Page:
Maruti’s Bold U-Turn: Reversing Course to Acquire Suzuki’s Gujarat Powerhouse.


On July 31, 2023, the board of directors of Maruti Suzuki India Ltd (MSIL) made a significant decision. They greenlit the termination of the contract-manufacturing agreement with Suzuki Motor Gujarat (SMG) and embraced a proposal to purchase SMG from its parent company, Suzuki Motor Corporation (SMC).

In a surprising twist last week, the board concluded that acquiring SMG’s shares through the issuance of MSIL’s equity shares on a preferential basis to the Japanese parent would be more advantageous for the company’s minority shareholders than a simple cash payment.


“We’re unique in handling 4 million cars under a single management globally. To accommodate future needs and technologies for the next decade, we need to reorganize Maruti,” explained Maruti Suzuki Chairman RC Bhargava after the board meeting.

The company’s aim is to nearly double its annual production capacity by 2030-31, reaching four million units from the current 2.2 million (with SMG contributing 750,000 units). However, this decision carries an element of surprise, considering Maruti has essentially reversed a choice it had made about nine years ago. Approximately 90% of SMG’s capacity has been utilized so far, primarily manufacturing models like Baleno, Fronx, Dzire, and Swift in Gujarat.


It’s crucial to recall that the Gujarat plant was initially established to manufacture vehicles on contract for both MSIL and SMC, destined for domestic and export markets respectively. Over time, the plant played a pivotal role in expanding MSIL’s volume. This move could lead to significant amortization of equipment and machinery, according to Avik Chattopadhyay, co-founder of branding and marketing strategy consultancy firm Expereal India.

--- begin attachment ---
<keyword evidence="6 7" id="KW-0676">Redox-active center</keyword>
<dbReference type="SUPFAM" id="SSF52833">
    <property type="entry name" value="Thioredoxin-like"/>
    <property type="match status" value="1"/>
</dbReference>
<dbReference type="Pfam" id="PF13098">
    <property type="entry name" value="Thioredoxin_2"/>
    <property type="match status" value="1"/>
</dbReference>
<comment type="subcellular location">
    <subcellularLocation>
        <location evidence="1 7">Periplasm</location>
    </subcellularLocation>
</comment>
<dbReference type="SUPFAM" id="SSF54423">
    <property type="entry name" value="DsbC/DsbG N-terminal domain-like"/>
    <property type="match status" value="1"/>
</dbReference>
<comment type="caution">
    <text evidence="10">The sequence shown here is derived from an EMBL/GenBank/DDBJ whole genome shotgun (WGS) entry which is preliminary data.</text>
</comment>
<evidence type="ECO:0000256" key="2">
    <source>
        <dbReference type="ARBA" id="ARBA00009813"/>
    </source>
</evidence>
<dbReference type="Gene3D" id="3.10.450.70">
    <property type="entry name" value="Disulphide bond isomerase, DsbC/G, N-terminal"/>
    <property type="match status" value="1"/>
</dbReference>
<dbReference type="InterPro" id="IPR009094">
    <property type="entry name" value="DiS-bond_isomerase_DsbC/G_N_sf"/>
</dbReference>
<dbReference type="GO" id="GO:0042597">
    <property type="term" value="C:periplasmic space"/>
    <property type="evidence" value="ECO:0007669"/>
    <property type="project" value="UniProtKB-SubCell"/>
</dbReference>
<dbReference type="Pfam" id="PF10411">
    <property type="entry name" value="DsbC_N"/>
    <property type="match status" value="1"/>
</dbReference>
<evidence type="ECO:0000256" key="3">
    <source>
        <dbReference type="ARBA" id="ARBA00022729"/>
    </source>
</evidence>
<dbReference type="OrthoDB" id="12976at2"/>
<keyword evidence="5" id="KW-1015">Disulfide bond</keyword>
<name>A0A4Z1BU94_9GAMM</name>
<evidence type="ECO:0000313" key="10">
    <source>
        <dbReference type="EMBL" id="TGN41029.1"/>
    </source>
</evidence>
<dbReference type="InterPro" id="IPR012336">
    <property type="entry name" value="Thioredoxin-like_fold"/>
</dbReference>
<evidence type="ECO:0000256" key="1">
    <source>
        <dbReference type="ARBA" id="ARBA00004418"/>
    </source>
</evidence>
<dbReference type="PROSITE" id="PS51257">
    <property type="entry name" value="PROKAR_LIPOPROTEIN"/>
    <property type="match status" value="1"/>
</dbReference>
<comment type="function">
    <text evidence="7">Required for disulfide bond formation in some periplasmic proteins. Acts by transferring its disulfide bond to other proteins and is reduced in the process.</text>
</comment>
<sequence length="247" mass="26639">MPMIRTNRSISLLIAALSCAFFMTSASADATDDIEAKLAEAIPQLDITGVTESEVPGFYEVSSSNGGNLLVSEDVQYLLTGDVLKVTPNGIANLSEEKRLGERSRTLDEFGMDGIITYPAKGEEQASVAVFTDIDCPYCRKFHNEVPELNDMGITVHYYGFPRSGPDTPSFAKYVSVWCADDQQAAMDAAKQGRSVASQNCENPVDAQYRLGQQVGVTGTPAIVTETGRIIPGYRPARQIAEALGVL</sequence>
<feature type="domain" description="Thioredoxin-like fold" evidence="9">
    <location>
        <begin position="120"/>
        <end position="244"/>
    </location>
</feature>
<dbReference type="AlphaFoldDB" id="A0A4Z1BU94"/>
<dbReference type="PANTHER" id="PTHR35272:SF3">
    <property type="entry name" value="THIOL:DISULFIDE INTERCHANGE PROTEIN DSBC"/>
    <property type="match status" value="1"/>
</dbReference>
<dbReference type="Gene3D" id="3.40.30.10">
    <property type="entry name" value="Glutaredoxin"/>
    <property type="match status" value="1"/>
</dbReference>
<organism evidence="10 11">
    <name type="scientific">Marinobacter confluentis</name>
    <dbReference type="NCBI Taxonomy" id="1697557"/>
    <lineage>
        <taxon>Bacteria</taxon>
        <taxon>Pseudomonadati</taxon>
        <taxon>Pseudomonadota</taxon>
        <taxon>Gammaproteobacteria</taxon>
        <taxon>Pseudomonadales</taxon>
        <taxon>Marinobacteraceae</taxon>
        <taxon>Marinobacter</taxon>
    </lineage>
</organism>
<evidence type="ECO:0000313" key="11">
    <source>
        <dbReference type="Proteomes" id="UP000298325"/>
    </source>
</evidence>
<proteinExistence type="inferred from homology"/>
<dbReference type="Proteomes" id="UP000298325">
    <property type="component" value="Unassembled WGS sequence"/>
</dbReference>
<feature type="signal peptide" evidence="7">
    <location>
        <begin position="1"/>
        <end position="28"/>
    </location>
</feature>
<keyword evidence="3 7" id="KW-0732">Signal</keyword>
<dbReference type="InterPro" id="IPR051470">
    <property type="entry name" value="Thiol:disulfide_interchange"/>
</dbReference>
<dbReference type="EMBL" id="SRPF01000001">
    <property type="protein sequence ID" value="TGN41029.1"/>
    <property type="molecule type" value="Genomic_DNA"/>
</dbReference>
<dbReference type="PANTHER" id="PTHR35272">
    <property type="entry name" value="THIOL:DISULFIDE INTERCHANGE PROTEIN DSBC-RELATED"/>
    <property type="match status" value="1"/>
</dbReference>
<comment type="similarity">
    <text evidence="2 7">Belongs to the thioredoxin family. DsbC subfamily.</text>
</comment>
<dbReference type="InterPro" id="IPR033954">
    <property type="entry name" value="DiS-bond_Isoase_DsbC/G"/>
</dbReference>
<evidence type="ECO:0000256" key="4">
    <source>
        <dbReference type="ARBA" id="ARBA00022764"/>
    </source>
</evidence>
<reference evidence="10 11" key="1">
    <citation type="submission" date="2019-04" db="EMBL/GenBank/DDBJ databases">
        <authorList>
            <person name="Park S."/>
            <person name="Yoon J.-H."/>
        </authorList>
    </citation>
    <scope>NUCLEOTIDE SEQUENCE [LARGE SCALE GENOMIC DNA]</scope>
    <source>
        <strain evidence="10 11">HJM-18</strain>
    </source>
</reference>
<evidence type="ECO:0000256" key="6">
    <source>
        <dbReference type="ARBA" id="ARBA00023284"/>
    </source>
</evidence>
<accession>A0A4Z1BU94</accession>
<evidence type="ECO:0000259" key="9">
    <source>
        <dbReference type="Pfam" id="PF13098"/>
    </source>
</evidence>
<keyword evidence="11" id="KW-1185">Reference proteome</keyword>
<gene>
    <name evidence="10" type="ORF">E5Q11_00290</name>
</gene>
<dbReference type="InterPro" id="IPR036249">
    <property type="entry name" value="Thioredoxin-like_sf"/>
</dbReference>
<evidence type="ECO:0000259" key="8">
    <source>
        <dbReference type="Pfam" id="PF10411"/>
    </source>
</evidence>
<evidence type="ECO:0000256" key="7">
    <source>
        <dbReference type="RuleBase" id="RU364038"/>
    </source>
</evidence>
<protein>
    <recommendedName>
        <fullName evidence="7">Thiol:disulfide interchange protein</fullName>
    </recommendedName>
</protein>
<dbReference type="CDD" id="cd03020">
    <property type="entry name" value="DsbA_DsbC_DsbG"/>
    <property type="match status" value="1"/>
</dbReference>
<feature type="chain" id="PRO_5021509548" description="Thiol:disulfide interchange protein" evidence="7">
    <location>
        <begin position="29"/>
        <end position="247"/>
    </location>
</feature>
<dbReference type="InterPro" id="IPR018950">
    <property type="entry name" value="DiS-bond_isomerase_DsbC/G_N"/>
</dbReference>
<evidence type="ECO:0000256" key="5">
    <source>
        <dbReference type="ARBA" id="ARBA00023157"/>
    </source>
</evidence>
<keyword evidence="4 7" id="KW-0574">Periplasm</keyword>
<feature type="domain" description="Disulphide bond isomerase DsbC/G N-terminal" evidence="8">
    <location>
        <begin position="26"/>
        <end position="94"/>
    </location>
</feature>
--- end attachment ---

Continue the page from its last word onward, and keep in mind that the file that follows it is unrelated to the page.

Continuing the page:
“It will be intriguing to see how much MSIL pays SMC for acquiring the plant,” Chattopadhyay remarks, highlighting that its book value could range between INR 12,000 and INR 15,000 crore.

“That valuation seems high for the plant given its depreciation. This could be considered the 40th-anniversary return gift from MSIL to its parent,” Chattopadhyay adds humorously.

Presently, the Gujarat plant’s book value is estimated at around INR 12,700 crore. However, additional depreciation will be factored in when the board seeks minority shareholders’ approval for the share-swap deal in the upcoming months.

Most industry experts unanimously agree that Maruti’s decision to acquire the Gujarat facility from its Japanese parent is a wise move. It’s a testament to the adage: better late than never! This strategic shift is anticipated to steer Maruti toward future growth and sustainability.

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